Notation: $\max( x_1, \cdots, x_n )$ denotes the maximal number among $x_1, \cdots, x_n$. $\min( x_1, \cdots, x_n )$ denotes the minimal number among $x_1, \cdots, x_n$.

Assumption: $x_i, a_i, b_k$ are all in $[0,1]$

minimize $\max( \{ \min(a_i, x_i) \mid i \in I\})$

$\max\{x_i\mid i\in J_k\}=b_k$ where $1\leq k\leq m$ and $J_k\subseteq \{1, \cdots, n\}$

for example:

minimize $\max( \{ \min(0.2, x_1) , \min(0.8, x_3)\})$

$\max\{x_1, x_4\}=0.7$ and $\max\{x_1, x_2, x_3\}=0.5$

What's the complexity of this problem?

  • $\begingroup$ The question is from linear programming. If one replaces + by max and * by min, the OP seems to be a very natural question. I suspect that there is a polynomial algorithm to solve this problem, but I could not obtain a very neat solution. Moreover I am wondering whether there is a general theory regarding this type of questions. $\endgroup$ – user124986 Jan 30 '14 at 15:59
  • $\begingroup$ These kinds of problems have a name... which I cannot for the life of me summon up. They are not linear programming problems, (see mathoverflow.net/questions/72735/…) and are harder than ordinary optimization problems. I will post again once I recall the name of the type of problem. $\endgroup$ – Jeff Snider Jan 30 '14 at 18:43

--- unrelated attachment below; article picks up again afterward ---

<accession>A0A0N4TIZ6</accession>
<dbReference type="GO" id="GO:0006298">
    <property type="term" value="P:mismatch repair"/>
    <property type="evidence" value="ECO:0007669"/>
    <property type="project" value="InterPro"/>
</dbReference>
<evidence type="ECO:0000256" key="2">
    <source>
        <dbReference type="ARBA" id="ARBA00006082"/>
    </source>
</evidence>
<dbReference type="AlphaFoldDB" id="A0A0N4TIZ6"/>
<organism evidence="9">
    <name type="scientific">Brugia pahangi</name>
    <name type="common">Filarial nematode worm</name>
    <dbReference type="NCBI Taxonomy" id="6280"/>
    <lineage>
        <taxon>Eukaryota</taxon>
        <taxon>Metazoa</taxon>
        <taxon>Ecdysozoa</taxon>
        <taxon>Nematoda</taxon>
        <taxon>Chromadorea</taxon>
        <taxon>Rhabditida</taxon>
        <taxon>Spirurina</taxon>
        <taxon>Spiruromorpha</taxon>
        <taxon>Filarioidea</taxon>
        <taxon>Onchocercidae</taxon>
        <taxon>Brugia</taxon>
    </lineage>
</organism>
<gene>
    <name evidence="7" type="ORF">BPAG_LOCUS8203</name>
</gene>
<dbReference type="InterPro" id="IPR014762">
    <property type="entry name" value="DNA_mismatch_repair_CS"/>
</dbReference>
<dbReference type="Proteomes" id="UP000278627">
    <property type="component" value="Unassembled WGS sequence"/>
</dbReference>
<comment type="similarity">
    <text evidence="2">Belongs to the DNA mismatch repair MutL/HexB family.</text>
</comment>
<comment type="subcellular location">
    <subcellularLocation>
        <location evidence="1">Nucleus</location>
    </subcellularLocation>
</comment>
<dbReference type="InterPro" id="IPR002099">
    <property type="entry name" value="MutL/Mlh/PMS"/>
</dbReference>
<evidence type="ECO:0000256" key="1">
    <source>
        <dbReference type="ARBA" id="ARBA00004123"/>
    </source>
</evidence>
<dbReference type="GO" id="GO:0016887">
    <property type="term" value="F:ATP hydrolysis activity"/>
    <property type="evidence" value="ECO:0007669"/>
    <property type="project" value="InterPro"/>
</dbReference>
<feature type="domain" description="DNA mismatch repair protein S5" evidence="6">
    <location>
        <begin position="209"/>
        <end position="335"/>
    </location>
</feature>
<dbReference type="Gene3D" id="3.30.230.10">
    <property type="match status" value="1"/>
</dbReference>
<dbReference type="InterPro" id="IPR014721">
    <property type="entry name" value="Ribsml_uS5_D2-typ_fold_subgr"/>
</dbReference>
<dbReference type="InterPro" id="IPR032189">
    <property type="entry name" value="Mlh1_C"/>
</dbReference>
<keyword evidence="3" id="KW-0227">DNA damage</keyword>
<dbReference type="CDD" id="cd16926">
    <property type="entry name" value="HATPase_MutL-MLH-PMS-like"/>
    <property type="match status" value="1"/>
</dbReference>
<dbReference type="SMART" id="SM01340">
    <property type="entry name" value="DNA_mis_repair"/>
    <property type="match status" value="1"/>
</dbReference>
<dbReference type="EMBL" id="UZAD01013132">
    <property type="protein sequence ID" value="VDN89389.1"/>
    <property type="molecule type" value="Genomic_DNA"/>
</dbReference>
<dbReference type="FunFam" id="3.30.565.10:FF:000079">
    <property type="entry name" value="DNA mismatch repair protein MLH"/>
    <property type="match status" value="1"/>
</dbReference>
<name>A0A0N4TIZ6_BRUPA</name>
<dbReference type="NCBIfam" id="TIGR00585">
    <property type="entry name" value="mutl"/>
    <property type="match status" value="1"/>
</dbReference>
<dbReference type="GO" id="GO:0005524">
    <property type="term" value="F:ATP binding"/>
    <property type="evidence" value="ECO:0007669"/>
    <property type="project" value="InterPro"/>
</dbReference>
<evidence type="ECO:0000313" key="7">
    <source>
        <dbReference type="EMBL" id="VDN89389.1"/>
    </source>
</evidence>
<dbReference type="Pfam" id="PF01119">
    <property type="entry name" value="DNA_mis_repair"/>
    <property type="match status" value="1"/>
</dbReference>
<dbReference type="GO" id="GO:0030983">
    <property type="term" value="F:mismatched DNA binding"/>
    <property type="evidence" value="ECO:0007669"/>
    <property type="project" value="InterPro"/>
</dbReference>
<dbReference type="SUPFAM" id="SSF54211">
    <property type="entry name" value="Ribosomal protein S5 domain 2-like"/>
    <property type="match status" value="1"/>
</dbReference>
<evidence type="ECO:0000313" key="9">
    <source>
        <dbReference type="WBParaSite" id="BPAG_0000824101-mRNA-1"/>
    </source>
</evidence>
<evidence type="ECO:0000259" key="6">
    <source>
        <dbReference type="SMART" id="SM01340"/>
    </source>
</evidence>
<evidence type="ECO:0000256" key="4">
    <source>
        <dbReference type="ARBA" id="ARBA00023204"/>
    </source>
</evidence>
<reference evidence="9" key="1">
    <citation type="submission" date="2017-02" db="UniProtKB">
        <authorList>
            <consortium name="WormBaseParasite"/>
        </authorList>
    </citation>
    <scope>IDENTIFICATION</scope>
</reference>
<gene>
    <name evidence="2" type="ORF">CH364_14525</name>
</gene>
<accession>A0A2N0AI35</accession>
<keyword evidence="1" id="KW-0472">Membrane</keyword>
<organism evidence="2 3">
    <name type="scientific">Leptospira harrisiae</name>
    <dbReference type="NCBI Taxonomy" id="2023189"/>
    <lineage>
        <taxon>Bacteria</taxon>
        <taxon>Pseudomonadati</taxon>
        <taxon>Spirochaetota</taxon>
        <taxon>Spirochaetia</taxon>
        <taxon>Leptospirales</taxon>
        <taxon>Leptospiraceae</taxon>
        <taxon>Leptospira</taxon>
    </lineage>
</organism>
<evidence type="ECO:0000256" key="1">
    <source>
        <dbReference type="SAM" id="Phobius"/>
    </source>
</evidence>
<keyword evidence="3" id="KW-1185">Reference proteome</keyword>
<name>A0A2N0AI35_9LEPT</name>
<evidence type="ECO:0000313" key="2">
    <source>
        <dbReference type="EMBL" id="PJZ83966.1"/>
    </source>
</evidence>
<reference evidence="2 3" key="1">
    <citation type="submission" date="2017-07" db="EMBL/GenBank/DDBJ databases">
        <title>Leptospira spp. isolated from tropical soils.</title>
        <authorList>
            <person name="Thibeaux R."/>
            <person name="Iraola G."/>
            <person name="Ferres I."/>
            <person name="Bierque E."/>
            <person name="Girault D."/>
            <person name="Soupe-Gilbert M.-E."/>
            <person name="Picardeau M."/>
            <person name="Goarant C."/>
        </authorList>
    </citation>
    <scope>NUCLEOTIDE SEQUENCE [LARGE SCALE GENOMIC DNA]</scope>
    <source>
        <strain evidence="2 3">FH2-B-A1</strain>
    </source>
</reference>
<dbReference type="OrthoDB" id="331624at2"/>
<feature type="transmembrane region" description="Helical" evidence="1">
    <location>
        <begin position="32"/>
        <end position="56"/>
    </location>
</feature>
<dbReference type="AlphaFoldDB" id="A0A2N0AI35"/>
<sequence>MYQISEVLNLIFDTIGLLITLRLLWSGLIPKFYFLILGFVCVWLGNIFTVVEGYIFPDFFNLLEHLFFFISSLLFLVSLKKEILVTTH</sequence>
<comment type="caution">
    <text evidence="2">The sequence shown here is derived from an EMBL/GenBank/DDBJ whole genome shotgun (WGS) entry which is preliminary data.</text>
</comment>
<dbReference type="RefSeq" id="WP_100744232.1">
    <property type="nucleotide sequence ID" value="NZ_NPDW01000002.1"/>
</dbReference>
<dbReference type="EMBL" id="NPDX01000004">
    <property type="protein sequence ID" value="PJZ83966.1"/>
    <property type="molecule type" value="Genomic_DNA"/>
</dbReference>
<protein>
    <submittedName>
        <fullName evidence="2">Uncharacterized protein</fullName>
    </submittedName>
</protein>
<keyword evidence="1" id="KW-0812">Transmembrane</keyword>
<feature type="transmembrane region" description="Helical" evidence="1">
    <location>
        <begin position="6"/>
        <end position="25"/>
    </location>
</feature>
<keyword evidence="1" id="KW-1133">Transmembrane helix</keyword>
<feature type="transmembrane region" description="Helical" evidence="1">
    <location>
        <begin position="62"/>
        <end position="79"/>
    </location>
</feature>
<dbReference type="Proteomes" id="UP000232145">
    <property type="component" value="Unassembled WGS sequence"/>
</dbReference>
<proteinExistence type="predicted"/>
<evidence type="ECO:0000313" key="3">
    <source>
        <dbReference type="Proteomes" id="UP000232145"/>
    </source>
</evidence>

• $\begingroup$ On the other hand, this answer suggests a way to linearize: stackoverflow.com/questions/10792139/… $\endgroup$ – Jeff Snider Jan 30 '14 at 18:44

On finding the maximum of $$\min(a_i, x_i).$$ Create extra variables $y_i$, add the constraints $$y_i\ge a_i, \text{ and } y_i\ge x_i,$$ and add one more variable $z$ plus the constraints $z\le y_i$ for all $i$. Your objective function is now $$z$$ which you want to maximize subject to the constraints.

This may not be a linear programming problem because the domain is non-convex, but a wide variety of solvers and techniques exist which can find the solution for you.


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